I got a few messages saying they cringed for
me as they watched, and many more saying “I could never do that,
I’m not confident enough.”

While the sentiment behind these comments makes
perfect sense to me, I was struck by how everyone seemed to fall
into one of these two camps in reaction to my video, and how they
represented exact opposite experiences of being in a body with
boobs.

The other thing that really struck me was the fact
that behaviors regarding body image are often misunderstood to come
from a particular “feeling,” namely the feeling of confidence,
in which the person feels good inside their body while doing
something another woman would feel uncomfortable doing– wearing a
bikini, or dancing, or having sex with the lights on, for
example.

This is a completely backwards and damaging view of
confidence, IMO.

Someone might say “I don’t have the confidence to
pull that off,” and what they really mean is “people who pull
that off must feel a specific feeling that I don’t have, because
if I were to put that on I would be uncomfortable and
afraid.”

But what if that person who seems to be so
effortlessly “rocking it” is also uncomfortable and afraid? You
wouldn’t know it if you look at them, but this is very often the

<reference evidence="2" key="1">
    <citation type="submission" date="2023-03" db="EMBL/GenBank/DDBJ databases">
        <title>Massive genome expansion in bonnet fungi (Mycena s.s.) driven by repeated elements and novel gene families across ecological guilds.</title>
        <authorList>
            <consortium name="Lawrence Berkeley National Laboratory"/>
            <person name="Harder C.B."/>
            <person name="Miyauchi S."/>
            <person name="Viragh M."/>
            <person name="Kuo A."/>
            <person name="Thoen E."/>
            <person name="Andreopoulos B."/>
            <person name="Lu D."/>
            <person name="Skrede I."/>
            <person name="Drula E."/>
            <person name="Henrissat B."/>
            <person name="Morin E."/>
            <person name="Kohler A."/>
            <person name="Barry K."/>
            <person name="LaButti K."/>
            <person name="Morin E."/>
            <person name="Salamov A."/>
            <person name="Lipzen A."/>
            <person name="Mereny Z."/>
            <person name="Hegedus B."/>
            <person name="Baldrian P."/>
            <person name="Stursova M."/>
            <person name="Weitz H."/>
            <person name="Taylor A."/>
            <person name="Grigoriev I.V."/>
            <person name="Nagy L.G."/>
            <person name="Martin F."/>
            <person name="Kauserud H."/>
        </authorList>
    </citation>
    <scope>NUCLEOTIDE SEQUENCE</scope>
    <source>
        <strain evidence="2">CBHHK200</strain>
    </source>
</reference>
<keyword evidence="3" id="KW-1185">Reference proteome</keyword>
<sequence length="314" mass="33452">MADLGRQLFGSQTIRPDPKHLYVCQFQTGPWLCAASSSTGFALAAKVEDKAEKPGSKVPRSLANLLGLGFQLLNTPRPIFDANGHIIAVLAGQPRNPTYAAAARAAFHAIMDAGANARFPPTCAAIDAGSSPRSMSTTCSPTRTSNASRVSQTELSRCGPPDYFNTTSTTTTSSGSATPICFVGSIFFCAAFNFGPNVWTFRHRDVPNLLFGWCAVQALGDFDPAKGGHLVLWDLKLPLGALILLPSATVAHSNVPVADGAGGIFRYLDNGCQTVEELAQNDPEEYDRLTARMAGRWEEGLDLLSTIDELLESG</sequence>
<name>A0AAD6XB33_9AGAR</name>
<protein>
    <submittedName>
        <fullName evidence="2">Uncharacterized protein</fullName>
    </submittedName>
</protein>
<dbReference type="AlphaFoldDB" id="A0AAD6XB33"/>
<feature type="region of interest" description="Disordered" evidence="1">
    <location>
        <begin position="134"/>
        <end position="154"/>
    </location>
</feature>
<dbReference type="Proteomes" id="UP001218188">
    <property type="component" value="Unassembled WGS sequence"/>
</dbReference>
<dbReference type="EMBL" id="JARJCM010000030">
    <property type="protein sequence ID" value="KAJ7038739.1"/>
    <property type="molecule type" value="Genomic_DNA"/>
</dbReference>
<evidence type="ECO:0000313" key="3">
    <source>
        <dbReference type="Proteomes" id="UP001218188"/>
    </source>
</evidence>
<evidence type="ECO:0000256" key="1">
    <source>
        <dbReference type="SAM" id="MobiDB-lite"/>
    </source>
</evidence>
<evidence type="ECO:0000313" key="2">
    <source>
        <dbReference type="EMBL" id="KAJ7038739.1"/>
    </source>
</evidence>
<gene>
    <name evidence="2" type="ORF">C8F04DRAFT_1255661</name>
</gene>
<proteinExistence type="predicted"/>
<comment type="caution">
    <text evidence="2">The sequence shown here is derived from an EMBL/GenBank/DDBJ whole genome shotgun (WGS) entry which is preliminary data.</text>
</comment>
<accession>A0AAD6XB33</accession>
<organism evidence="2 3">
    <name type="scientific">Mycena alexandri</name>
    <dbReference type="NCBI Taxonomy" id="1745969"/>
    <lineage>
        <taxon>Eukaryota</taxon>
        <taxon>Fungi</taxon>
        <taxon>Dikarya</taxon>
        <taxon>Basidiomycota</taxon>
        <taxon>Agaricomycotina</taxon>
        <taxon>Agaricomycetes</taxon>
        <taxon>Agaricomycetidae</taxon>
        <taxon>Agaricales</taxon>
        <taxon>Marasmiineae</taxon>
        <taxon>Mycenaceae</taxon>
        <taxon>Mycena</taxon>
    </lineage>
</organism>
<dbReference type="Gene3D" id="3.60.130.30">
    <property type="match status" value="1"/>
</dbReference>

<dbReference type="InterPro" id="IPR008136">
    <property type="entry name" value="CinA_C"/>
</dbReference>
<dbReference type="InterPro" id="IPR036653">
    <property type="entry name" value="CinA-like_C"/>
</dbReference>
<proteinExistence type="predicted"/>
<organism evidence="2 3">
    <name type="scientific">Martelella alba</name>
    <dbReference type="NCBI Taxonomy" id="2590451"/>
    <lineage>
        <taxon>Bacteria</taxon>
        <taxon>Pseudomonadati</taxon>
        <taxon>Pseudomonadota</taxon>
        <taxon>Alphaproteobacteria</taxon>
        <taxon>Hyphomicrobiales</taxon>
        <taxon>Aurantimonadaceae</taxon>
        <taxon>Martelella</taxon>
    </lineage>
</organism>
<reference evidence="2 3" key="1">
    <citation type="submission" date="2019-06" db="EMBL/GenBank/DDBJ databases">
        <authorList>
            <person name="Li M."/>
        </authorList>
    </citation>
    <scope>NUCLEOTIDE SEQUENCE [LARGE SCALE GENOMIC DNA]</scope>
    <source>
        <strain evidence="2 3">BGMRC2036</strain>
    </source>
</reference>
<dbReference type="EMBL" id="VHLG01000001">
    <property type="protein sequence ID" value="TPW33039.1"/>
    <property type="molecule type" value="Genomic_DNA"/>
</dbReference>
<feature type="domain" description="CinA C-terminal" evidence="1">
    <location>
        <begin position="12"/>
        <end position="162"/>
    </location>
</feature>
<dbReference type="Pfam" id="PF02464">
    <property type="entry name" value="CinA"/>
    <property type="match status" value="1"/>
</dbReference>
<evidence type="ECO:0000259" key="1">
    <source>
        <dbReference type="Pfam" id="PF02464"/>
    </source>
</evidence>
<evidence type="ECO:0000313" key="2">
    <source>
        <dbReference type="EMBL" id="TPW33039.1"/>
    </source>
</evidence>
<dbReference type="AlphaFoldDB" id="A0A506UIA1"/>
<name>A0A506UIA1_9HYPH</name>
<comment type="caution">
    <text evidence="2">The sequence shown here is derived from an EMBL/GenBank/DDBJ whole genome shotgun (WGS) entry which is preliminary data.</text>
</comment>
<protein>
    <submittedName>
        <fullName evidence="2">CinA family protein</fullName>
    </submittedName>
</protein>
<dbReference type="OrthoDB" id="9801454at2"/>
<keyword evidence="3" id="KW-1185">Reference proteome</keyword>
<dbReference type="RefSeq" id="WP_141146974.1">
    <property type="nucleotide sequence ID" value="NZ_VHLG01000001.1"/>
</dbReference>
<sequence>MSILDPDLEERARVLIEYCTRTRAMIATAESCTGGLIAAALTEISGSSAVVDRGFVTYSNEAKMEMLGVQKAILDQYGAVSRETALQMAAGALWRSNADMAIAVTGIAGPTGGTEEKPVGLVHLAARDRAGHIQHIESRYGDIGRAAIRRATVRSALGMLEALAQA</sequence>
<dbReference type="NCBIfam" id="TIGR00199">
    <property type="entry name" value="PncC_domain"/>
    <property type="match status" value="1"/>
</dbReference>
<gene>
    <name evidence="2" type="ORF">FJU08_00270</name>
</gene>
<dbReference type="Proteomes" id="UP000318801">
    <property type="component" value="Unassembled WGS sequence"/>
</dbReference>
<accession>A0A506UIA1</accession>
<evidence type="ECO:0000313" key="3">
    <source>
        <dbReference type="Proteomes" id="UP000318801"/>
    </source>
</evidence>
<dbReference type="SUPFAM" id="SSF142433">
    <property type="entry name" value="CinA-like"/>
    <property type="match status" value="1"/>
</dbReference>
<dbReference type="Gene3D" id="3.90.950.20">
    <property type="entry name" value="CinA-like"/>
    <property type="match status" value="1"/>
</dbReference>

case.

This misunderstanding unfortunately keeps a LOT of
people from taking the exact actions that would help them build
confidence in the first place, because they have the false idea
that other people who take those actions do so only after achieving
a specific feeling.

They wait for that feeling, and they will wait
forever, because fears don’t go away without being
faced.

The reason this is so tricky is that we only see other
people from the outside.

If you saw my video you would see me smiling and
walking “with confidence” as my tits bounced and jiggled all
over the place, and you might get the idea that I felt sexy, felt
beautiful, felt free, felt comfortable, or felt confident in how I
looked. If you waited until you had what you perceived me to have
in that video before going braless to face your own fears, you
would be waiting forever.

I wasn’t faking anything, either. I was happy, I
felt good about who I am as a person, and this is like my 150th
time going braless in public so it no longer feels quite so
shocking or vulnerable. I just simply don’t believe discomfort
is a reason not to do something.

I personally believe confidence is the result of
facing our fears over and over to strip them of their power, as
well as tapping into a deep fundamental set of values and ethos
which you can feel confident about your behaviors aligning
with.

I’m a big believer in “facing it until you make
it” (because fuck faking it), but it’s important to remember
that we are all projecting what we think other people feel in their
own bodies based on our own experiences. Don’t let yourself fall
into the trap of thinking the difference between you and a
“confident person” is a feeling.

It’s not. The difference is a set of actions
and behaviors in spite of having those same exact feelings
you experience.

Yours in courage and confidence,

<3
Jessi

The post {#TransparentTuesday}
Boobs & Confidence
appeared first on Jessi Kneeland.

Source: FS – All-FitnessBlogs
{#TransparentTuesday} Boobs &amp; Confidence